Google and Facebook are violating your privacy -- again

An analyst has proposed a simple fix for Google's and Facebook's privacy policies -- so why haven't the tech titans acted on it?

Those of us who've obtained a certain age remember the old programmers' epigram: Garbage in, garbage out. Now that the technology industry is playing with an idea of using manure to power servers, the recent actions of Google and Facebook have put a whole new twist on that motto -- manure in, manure out is more like it.

Google, the search giant, is feeding manure to regulators in Germany and to users who have trouble believing that it's possible to inadvertently collected personal data for years under the guise of taking photos for street maps and never notice it.

[ Also on InfoWorld: It was revealed this month that new Facebook features secretly add apps to your profile. | Do you agree with Robert X. Cringely that Facebook wants to control the Web, like it or not? | Keep up on the day's tech news headlines with InfoWorld's Today's Headlines: First Look newsletter. ]

To be fair, Google isn't the only big tech company behaving really, really badly this month: Facebook continues to amaze as it offers weak apology after weak apology for yet another violation of user's privacy and insults to everyone's intelligence.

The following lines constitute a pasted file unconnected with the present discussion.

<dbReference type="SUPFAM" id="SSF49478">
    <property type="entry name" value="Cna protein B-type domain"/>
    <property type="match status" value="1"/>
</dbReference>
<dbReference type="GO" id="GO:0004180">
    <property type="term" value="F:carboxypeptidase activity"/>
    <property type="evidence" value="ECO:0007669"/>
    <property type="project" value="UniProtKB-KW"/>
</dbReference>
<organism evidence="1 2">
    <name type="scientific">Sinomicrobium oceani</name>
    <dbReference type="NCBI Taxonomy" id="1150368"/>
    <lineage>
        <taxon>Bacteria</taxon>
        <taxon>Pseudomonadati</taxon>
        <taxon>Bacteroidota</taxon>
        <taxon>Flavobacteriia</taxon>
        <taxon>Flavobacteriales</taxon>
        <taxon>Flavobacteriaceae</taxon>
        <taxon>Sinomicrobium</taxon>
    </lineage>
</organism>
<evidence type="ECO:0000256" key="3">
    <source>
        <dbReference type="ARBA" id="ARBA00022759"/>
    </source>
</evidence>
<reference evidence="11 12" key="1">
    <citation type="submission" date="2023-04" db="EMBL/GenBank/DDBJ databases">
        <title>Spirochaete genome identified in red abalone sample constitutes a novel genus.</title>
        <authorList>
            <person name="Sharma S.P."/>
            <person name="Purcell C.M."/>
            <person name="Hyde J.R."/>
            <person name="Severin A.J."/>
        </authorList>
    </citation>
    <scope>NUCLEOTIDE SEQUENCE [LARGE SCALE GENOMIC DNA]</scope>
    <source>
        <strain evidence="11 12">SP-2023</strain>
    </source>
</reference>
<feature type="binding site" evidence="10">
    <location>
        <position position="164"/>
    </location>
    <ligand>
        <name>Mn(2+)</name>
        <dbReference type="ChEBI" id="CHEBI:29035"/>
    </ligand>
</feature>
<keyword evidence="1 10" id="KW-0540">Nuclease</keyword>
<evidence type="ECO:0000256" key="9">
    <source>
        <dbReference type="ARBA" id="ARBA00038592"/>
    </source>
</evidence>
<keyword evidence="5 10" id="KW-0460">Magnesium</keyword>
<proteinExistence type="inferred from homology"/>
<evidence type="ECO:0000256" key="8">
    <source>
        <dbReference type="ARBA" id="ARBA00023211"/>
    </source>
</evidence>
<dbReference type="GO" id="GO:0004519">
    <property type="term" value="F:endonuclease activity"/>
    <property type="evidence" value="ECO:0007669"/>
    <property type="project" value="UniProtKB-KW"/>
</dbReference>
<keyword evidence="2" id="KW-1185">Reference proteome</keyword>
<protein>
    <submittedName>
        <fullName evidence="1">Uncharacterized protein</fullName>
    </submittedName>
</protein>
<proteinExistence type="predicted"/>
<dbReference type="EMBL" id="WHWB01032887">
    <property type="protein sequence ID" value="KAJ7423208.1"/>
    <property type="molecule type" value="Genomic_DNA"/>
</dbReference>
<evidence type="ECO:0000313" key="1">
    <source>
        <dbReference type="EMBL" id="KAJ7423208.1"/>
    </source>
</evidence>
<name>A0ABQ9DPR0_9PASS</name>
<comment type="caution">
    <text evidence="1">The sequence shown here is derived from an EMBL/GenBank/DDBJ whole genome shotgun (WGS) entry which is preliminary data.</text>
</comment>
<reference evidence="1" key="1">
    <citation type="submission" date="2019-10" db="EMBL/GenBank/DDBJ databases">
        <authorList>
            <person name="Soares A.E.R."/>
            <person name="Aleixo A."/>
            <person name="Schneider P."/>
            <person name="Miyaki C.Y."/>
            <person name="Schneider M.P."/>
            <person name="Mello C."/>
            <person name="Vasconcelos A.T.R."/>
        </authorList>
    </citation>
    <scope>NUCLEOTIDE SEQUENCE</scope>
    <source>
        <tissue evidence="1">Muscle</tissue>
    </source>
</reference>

Let's just say that May's Bozo of the Month award will be held jointly by Google's Eric Schmidt and Facebook's Mark Zuckerberg.

Germany to Google: Hand over your hard drives
Unlike their counterparts in the United States, German regulators don't take any of this nonsense. Earlier this week, they gave Google until May 26 to surrender one of the hard drives that has been used to collect data for a German version of Street View or face legal action.

While Google says it is willing to destroy the data, it has so far not complied with the request, and that's not good enough for German privacy officials. "Up until now, all we have to go on at this point is what Google has told us that they have collected. But until we can inspect one of the hard drives ourselves, we will not know to what extent what kinds of data have actually been stored," German regulator Johannes Caspar told the New York Times.

In case you missed it: Google revealed Friday that its Street View cars, in addition to snapping photos of the world's roadways, have also been collecting sensitive personal information from unencrypted wireless networks. Google had maintained that its fleet of cars was just snapping pictures of streets and collecting SSID info and MAC addresses to be use for location services. The company claims a programming error caused the cars to also collect snippets of data broadcast by unprotected home networks.

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